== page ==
Sprain, “The Lamb as Effigy”

Constructed more like an avant-garde score than a traditional rock album, the 97-minute second LP from the LA-based noise-rock group is a complex piece of music-as-art.

Sprain, The Lamb as Effigy

Constructed more like an avant-garde score than a traditional rock album, the 97-minute second LP from the LA-based noise-rock group is a complex piece of music-as-art.

Words: Kurt Orzeck

August 31, 2023

The Lamb as Effigy

Isn’t pop music boring, when you really stop and think about it? Every time, it’s verse chorus verse, blah blah blah, for three and a half minutes. And how about all that foot tapping and singing along we’re supposed to do if we really like a song? What are we, fourth graders? Such insinuations would be rejected as out of hand by the art project known as Sprain, who refuse to capitulate to the audience whatsoever at any point on The Lamb as Effigy or Three Hundred and Fifty XOXOXOS for a Spark Union with My Darling Divine, the full title of their 97-minute, triple-black-diamond of a record.

Constructed more like an avant-garde score for a theatrical production than a traditional rock album, this is a complex, abstract piece of music-as-art. The material isn’t just difficult to access but even to penetrate at all—at least, not at first. After a half-dozen listens, one can begin to find some entry points and comprehend this record. However, if your idea of a good time is racking your brain by reading James Joyce or David Foster Wallace—or if you’re mesmerized by Philip Glass compositions—The Lamb as Effigy may be your bag.

The LA group’s sophomore record kicks off with two songs—“Man Proposes, God Disposes” and “Reiterations”—that burnish the band’s noise-rock credentials with obtuse and out-of-tune distorted instruments, deconstructed song structures, and ample crashings of cymbals and other percussive elements. While those two initial tunes aren’t catchy or hooky, and run about seven minutes each, it only becomes apparent deeper into the listen that those raucous tracks were a mere warmup to what follows. Both tracks (and the penultimate song, “We Think So Ill of You”) are cacophonous exercises that lead into “Privilege of Being,” a song that begins quietly and morphs into another raucous finish.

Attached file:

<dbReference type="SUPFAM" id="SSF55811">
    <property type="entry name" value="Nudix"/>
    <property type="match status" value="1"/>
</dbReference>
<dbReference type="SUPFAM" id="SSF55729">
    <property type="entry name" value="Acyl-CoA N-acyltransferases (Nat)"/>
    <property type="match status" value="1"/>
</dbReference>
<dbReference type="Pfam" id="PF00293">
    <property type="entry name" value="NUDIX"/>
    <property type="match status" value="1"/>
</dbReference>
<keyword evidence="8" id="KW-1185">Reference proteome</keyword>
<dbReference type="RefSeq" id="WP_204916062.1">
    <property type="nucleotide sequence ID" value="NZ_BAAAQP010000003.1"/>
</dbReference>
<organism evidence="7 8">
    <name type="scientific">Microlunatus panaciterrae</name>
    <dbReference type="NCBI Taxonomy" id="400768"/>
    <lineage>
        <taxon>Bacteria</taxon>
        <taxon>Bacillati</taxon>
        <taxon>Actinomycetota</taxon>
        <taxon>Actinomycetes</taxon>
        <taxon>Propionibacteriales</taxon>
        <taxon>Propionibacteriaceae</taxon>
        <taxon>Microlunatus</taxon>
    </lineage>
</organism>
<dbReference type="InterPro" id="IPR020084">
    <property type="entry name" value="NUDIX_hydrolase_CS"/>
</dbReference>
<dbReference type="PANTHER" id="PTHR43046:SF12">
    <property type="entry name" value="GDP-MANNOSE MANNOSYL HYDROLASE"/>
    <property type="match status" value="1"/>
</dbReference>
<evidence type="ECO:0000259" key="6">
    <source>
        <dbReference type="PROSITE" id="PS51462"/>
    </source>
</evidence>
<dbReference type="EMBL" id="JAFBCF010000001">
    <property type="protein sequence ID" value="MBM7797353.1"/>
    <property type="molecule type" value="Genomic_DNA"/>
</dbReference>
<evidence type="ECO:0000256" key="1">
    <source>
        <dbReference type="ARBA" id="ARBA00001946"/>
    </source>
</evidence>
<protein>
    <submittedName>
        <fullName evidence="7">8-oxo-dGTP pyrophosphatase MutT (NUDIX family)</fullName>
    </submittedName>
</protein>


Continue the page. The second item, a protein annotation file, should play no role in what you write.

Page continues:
The next composition, “Margin for Error,” and final track “God, or Whatever You Call It” are each about 25 minutes long—and drive home what The Lamb as Effigy is really about. It’s on those songs that frontperson Alex Kent often takes a back seat with vocals and allows Sprain to soar into mostly instrumental majesty two-thirds of the way through the former track. After a similarly long stretch of feedback and noise at the halfway mark on the latter, Sprain let the last quarter-hour of the record close out with music so minimalistic that it’s almost impossible to hear. It’s a move that only art-school students—as the band most certainly are—would pull off. 

There’s no hand-holding on Sprain’s new record. Try to free-solo this mountain and you’ll find no grips to help. Rather, the listener must let The Lamb as Effigy wash over them—at least if they want to feel what this record is about, much less know. Kent is partial to sprechgesang, which may call to mind Protomartyr or earlier bands like post-rock saints Slint and post-punk purveyors The Fall. While those are all challenging artists in their own right, the comparisons to Spain lose adequacy as the band digs its heels deeper with Lamb as Effigy. In throwing down the gauntlet with this record, they dare the listener to enjoy the ride—or at least stay in their seat. “Stop me if you’ve heard this one,” Kent says at one point on “Reiterations.” No, we most certainly have not.